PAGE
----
10 Songs, 48 Minutes

EDITORS’ NOTES

Released more than two years after its last studio album, No One Can Ever Know finds the Scottish indie rock band bypassing its usual wall of sound for a sparser attack, influenced by bands such as Can, Cabaret Voltaire, Public Image Ltd., and Liars. Had Joy Division been Scottish, it might have sounded a bit like The Twilight Sad here. It's a mix of Unknown Pleasures and Closer brought to a cathartic head. On "Dead City," analog synths meet an anonymous ethereal ambience to set the stage for James Graham's existential yet committed vocals. "Sick" suggests a Scottish folk song being transported to Manchester for the post-punk explosion. "Don't Move" uses guitars to strike while the iron is hot. "Don't Look at Me" warms up the sound with more generous backing vocals providing emotional support. Producer Andrew Weatherall gives the band the proper space and a full sonic spectrum to make this a positive step in its creative direction.

EDITORS’ NOTES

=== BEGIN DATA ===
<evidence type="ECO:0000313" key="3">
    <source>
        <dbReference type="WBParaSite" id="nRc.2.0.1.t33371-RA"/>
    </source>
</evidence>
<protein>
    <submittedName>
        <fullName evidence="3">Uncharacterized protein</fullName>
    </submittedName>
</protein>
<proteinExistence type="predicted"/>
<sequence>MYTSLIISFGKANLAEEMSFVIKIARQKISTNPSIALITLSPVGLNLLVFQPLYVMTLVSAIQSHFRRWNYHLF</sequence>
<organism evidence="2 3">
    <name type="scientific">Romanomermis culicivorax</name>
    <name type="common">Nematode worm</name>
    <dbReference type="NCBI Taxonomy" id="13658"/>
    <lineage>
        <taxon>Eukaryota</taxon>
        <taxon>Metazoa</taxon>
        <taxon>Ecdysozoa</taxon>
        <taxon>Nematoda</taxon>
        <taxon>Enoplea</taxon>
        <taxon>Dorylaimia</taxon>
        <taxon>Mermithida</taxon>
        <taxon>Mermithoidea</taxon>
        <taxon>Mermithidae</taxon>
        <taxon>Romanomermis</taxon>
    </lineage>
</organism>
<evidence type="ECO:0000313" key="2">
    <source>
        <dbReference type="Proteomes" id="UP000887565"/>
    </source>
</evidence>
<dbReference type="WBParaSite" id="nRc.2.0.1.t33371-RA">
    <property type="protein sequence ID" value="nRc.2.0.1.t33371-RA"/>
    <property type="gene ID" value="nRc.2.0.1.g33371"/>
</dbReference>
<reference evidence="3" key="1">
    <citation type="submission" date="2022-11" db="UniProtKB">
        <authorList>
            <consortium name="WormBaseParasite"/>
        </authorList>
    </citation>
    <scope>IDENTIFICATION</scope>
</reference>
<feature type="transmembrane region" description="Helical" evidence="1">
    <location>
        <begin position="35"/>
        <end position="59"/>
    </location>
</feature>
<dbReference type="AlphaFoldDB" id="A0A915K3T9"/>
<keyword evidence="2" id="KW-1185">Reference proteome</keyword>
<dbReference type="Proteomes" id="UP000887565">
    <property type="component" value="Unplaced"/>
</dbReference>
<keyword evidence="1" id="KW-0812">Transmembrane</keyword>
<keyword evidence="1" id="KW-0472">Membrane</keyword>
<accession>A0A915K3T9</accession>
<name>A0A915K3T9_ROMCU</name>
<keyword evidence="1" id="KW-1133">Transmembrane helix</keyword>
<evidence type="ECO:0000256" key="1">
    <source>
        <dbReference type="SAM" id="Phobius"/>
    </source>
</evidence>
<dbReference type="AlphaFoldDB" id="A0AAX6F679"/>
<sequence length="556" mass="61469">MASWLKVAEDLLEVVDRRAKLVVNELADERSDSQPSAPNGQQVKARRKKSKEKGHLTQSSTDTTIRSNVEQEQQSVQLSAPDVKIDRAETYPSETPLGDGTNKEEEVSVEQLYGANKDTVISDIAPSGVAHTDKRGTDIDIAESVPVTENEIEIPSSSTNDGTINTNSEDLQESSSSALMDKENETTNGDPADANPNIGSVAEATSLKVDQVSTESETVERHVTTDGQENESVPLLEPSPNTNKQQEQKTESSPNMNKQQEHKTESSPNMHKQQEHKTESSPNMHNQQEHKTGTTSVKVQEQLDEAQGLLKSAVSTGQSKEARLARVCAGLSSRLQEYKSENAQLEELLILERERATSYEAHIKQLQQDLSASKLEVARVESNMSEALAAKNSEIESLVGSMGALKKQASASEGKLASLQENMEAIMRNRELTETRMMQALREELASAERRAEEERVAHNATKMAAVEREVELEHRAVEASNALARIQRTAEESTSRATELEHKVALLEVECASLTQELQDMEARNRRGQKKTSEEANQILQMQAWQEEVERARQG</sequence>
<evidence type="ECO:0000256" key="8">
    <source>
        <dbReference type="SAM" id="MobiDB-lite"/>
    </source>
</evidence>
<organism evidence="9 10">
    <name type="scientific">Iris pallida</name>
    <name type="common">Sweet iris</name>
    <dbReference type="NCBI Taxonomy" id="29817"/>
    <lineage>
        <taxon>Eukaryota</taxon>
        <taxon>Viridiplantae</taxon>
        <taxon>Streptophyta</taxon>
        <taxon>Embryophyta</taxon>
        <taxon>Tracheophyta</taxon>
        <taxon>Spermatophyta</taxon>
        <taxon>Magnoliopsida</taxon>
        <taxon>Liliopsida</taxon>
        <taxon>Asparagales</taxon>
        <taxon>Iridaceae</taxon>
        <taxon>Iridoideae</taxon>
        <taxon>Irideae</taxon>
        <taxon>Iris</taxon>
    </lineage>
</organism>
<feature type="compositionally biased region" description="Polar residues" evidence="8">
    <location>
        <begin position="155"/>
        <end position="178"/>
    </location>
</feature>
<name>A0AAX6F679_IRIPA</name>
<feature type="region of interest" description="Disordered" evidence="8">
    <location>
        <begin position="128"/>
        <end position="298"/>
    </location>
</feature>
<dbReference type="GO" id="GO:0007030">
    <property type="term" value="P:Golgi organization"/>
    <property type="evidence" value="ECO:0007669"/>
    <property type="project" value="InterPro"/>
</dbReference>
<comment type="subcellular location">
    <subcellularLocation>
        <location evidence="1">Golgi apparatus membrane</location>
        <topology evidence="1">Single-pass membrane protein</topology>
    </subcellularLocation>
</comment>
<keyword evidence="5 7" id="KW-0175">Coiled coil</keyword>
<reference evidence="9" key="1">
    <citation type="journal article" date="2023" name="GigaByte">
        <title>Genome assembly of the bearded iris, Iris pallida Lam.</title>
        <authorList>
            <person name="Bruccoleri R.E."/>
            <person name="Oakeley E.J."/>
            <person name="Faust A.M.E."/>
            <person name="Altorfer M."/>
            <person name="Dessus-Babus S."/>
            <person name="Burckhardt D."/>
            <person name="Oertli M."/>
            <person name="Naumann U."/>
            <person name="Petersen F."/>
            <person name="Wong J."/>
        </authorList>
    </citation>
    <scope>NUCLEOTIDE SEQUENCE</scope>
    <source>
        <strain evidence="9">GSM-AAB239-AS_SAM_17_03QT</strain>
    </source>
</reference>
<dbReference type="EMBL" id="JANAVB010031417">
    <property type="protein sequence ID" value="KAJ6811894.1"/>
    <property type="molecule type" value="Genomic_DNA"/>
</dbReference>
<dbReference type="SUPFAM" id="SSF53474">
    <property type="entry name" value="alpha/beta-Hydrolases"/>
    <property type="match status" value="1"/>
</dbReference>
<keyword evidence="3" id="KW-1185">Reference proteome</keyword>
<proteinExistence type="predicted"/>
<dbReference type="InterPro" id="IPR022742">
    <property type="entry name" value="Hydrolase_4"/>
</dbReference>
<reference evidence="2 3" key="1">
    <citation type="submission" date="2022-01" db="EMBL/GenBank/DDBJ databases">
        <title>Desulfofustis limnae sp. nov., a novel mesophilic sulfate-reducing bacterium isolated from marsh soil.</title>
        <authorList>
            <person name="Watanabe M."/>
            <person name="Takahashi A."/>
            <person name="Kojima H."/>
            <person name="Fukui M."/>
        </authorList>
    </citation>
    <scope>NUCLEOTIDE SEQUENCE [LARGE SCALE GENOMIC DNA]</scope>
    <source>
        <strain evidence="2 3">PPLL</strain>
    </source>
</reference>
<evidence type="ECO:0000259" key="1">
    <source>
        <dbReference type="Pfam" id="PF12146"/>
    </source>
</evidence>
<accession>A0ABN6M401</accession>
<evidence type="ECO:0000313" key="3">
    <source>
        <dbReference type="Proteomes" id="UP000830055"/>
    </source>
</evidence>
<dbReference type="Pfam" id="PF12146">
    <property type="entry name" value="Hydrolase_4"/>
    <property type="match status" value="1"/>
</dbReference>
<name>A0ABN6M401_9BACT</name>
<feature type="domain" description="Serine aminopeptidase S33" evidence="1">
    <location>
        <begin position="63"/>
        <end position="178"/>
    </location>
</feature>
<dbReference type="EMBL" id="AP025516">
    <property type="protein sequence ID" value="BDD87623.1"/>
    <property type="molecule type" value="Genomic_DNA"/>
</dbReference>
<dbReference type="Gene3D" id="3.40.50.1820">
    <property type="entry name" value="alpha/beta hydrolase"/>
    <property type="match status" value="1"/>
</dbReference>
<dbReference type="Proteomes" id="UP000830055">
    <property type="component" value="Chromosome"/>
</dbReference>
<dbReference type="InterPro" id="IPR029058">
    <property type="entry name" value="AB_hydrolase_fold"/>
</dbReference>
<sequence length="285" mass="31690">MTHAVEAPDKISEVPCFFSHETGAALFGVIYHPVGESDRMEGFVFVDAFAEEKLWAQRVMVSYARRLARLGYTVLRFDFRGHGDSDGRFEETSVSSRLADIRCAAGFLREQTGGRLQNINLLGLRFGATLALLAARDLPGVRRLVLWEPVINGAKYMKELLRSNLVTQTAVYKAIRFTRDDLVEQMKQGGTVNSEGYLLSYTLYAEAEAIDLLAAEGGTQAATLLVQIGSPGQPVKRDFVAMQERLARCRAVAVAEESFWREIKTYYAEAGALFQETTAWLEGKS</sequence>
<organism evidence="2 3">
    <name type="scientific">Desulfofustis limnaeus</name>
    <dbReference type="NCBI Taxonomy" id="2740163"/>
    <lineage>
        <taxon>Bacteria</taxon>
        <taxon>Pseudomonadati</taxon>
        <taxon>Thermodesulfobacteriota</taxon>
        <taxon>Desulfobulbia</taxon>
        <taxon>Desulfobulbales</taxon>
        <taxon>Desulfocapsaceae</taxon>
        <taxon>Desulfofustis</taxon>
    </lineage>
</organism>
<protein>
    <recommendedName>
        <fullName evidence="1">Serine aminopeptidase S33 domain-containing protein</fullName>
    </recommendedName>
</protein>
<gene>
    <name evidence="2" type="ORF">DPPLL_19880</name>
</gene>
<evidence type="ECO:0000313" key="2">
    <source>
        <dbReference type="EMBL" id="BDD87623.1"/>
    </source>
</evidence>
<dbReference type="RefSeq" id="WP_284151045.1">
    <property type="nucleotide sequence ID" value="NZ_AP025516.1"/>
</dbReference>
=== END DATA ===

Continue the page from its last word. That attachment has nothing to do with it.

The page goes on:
Released more than two years after its last studio album, No One Can Ever Know finds the Scottish indie rock band bypassing its usual wall of sound for a sparser attack, influenced by bands such as Can, Cabaret Voltaire, Public Image Ltd., and Liars. Had Joy Division been Scottish, it might have sounded a bit like The Twilight Sad here. It's a mix of Unknown Pleasures and Closer brought to a cathartic head. On "Dead City," analog synths meet an anonymous ethereal ambience to set the stage for James Graham's existential yet committed vocals. "Sick" suggests a Scottish folk song being transported to Manchester for the post-punk explosion. "Don't Move" uses guitars to strike while the iron is hot. "Don't Look at Me" warms up the sound with more generous backing vocals providing emotional support. Producer Andrew Weatherall gives the band the proper space and a full sonic spectrum to make this a positive step in its creative direction.

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